Financial Planning in Alzheimer's Disease (cont.)
What Is Medicaid?
Medicaid is a joint
federal-state health insurance program providing medical assistance primarily to
low-income Americans. It also is available to people under 65 if they are blind
The purpose of Medicaid is to provide preventive, therapeutic, and
rehabilitative health services and supplies that are essential to attain an
optimum level of well-being.
How Do People Receive Medicaid Benefits?
There are two ways to receive Medicaid:
- Through Supplemental Security Income (SSI) -- People who receive a cash
grant under SSI and Aid to Dependent Children are automatically eligible for
- Medicaid spend down -- This is similar to a deductible or a co-payment
that you must pay every month. Once you meet your "spend down" amount, you are
eligible for Medicaid for the remainder of the month.
Who Is Eligible for Medicaid?
Medicaid eligibility requirements depend on financial need, low income, and
low assets. In determining Medicaid eligibility, officials do not review rent,
car payments, or food costs. They only review medical expenses. Medical expenses
- Care from hospitals, doctors, clinics, nurses, dentists, podiatrists and
- Medical supplies and equipment.
- Health insurance premiums.
- Transportation to get medical care.
Medicaid coverage varies from state to state. For specific coverage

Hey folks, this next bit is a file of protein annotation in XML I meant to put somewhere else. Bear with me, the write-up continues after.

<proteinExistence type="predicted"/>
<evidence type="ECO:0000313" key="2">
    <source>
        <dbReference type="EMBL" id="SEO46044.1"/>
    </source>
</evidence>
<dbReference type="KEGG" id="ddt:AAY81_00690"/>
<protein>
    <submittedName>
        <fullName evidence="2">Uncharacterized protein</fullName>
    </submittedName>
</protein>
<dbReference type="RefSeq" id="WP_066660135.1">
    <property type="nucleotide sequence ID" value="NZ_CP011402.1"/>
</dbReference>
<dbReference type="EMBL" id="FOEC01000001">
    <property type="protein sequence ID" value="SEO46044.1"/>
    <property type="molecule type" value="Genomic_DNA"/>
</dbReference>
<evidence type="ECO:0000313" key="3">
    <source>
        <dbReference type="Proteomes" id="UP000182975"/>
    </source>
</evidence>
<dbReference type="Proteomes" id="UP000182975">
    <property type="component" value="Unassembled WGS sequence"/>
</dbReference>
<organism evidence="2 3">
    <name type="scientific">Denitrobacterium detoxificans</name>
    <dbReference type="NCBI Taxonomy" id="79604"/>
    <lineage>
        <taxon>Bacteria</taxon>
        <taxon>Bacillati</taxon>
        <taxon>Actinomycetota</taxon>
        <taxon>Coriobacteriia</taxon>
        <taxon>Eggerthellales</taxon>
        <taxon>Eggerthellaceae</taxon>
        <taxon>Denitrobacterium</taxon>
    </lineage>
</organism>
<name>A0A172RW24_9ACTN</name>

guidelines, contact your state's Department of Human Services. Generally,
Medicaid benefits include:
- Ambulance services when other means of transportation are detrimental to
the patient's health.
- Transportation to and from the hospital at time of admission or discharge
when required by the patient's condition.
- Transportation to and from a hospital, outpatient clinic, doctor's office,
or other facility when the doctor certifies the need for this service.
- Ambulatory health care centers are often private corporations or public
agencies that are not part of a hospital. They provide preventive, diagnostic,
therapeutic, and rehabilitative services under the direction of a doctor.
Ambulatory services covered by Medicaid include dental, pharmaceutical,
diagnostic, and vision care.
- Inpatient hospital care.
- Private hospital rooms only when the illness requires the patient to be
isolated for his or her own health or the health of others.
- Outpatient preventive, therapeutic, and rehabilitative services.
- Professional and technical laboratory and radiological services.
- Medical Supplies and Medications
- General medical supplies (when prescribed by a doctor).
- Durable medical equipment (such as hospital beds, wheelchairs, side rails,
oxygen administration apparatus, special safety aids, etc.).
- Medications prescribed by a doctor, dentist, or
Home Health Care
Skilled Nursing Facilities
- Skilled nursing facilities and intermediate care facilities (providing
short-term care for a patient whose condition is stable or reversible) are
covered through Medicaid with a physician's authorization.
For More Information:
U.S. Department of Health and Human Services
Health Care Financing Administration
6325 Security Blvd.
Baltimore, MD 21207
WebMD Medical Reference
WebMD Medical Reference Reviewed by Jon Glass on 16, 2009Last Editorial Review: 6/16/2009
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